Telkom has tabled a proposal for a comprehensive telecom solution to incentivize the BPO sector that will have the potential for job creation and inclusive participation of historically disadvantaged individuals in line with the ASGISA strategy. Government will be issuing guidelines for the implementation of this proposal.

The training in e-skills to compliment infrastructure roll-out in increasing uptake and usage will be presented by the Deputy Minister.
The inclusion of the postal regulator into ICASA has laid a foundation for the inclusion of the postal infrastructure into our strategy of increasing usage and uptake.  Many post offices are being turned into Thusong Post Offices and will be covered under the wireless broadband roll-out of the Dinaledi Schools.  This will allow them the connectivity to provide not only ICTs but financial services to the marginalized.  This will increase the use of the Post Bank, Mzansi Accounts, the Apex fund, Mafisa and other government services by the most disadvantaged.  All these will raise our teledensity and broadband penetration to promote competition, which will reduce postal and telecom prices.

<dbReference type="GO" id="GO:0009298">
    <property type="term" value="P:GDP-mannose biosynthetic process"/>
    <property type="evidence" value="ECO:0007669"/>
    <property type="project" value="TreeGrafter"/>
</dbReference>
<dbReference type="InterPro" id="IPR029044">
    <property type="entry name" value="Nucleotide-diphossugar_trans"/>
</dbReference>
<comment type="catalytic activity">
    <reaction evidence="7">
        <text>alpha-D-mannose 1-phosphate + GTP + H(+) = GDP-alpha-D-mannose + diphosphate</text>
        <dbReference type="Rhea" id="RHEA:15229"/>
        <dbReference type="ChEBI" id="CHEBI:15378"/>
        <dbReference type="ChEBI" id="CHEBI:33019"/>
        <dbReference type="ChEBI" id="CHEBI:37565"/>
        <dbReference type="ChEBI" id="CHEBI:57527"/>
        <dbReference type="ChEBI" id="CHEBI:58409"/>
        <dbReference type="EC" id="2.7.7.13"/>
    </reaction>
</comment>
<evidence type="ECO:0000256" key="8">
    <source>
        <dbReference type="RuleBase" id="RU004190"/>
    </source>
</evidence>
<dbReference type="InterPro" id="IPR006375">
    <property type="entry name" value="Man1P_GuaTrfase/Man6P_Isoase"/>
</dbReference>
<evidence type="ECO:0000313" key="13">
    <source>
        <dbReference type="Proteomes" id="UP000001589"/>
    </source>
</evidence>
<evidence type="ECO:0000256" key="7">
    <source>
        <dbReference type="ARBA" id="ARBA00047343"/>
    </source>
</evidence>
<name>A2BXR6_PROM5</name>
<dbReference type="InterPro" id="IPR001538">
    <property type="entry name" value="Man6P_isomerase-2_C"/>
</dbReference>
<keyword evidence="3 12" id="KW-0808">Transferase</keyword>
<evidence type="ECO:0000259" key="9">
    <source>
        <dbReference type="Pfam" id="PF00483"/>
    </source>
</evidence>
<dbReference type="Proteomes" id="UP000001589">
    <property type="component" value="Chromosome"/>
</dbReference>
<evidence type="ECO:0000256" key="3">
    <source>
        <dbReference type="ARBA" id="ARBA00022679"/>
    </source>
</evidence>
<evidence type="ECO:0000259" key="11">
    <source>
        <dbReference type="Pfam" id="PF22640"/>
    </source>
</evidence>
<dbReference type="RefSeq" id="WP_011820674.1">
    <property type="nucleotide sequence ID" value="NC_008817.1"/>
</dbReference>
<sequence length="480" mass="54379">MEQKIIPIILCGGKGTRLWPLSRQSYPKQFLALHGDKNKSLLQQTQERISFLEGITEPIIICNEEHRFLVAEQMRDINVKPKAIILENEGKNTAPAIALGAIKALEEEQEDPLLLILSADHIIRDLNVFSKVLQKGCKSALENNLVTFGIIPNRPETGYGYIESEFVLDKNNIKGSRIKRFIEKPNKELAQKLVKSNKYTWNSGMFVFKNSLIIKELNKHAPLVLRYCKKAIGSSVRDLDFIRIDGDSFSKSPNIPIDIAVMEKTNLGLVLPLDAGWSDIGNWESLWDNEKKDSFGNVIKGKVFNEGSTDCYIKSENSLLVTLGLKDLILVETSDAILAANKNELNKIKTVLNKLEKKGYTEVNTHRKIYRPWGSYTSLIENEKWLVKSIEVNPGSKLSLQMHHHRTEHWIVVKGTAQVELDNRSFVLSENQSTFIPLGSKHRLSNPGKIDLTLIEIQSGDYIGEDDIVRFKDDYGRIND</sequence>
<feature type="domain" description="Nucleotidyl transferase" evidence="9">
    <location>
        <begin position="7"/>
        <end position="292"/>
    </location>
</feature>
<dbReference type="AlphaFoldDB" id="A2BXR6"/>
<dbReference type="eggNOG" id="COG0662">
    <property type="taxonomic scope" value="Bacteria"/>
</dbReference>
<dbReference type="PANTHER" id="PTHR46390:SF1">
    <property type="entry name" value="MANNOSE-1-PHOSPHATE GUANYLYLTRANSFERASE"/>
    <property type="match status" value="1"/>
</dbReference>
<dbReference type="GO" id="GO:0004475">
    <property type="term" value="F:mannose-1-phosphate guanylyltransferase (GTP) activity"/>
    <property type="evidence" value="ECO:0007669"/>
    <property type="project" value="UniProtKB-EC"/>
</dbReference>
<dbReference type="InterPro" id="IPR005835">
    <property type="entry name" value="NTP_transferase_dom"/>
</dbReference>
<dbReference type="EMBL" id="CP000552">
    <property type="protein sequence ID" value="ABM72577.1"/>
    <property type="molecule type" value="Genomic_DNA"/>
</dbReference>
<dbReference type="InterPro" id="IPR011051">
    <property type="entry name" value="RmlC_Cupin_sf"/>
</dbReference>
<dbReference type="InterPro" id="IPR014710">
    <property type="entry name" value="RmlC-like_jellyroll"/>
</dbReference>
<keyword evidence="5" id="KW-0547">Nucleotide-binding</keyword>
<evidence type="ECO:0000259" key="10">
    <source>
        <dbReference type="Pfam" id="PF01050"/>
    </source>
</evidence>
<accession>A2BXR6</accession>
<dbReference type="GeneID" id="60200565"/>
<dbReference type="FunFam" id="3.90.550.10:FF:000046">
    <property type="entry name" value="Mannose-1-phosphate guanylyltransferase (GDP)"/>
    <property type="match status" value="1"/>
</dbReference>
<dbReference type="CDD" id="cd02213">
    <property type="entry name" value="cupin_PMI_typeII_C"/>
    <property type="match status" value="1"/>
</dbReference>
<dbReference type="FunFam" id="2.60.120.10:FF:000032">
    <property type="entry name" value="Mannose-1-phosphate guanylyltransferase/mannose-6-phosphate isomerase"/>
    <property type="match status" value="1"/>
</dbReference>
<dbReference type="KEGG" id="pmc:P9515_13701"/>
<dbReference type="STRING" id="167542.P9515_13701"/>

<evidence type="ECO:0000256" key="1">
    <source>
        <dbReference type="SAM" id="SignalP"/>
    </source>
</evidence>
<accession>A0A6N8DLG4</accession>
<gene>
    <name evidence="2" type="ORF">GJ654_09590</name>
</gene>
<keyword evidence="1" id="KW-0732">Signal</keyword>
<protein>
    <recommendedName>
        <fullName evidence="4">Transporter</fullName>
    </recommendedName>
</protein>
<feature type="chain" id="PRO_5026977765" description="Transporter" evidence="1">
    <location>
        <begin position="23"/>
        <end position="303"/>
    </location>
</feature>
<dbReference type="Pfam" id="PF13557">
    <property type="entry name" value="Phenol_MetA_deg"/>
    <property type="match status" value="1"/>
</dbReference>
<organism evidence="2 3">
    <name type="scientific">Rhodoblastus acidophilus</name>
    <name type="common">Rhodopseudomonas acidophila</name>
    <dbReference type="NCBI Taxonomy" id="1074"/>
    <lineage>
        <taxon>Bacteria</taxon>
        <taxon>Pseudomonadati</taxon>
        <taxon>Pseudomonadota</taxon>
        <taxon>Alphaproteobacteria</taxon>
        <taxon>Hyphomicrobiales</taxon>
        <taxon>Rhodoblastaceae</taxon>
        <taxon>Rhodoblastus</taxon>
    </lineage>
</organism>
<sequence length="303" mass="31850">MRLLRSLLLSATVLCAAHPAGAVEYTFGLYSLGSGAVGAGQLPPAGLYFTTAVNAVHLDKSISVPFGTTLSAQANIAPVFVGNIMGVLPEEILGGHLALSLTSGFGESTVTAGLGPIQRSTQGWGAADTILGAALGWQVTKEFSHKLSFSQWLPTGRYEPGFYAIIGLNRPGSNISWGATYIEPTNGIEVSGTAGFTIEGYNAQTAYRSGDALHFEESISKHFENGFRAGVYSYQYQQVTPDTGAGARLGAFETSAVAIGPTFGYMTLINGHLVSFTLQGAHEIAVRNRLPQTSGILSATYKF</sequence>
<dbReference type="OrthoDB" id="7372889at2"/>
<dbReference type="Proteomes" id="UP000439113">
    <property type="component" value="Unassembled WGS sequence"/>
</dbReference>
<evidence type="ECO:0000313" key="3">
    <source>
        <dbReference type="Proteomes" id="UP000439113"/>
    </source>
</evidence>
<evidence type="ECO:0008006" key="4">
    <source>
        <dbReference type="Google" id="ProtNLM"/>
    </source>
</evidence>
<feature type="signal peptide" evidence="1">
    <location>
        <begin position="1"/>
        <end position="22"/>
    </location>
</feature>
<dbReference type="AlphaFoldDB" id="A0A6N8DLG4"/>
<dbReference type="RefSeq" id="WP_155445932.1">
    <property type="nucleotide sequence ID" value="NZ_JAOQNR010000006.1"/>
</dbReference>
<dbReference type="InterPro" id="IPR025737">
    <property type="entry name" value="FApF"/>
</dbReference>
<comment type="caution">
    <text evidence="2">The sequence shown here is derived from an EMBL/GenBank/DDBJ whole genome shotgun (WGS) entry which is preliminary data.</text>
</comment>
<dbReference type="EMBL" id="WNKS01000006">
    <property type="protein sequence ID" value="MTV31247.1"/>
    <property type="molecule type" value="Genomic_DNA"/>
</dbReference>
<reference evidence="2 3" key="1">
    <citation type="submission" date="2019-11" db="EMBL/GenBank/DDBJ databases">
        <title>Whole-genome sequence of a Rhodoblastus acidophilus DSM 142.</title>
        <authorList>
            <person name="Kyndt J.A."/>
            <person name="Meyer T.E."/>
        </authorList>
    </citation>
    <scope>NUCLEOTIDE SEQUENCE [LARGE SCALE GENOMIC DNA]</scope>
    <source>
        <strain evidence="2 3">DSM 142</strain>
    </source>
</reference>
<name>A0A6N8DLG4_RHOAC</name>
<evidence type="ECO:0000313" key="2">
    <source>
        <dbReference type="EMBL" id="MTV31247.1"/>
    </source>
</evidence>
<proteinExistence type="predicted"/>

Honourable Chairperson,
The Broadcasting Digital Migration (BDM) process is on track.  As I mentioned in my budget vote last year, the dates for the switch on of the digital signal and switch off of the analogue signal have been decided and announced as November 2008 and November 2011 respectively.  BDM is likely to change our ICT landscape dramatically.  New opportunities will be created at both lower and higher ends of skills and businesses.  The public awareness has commenced and will be intensified in the coming months.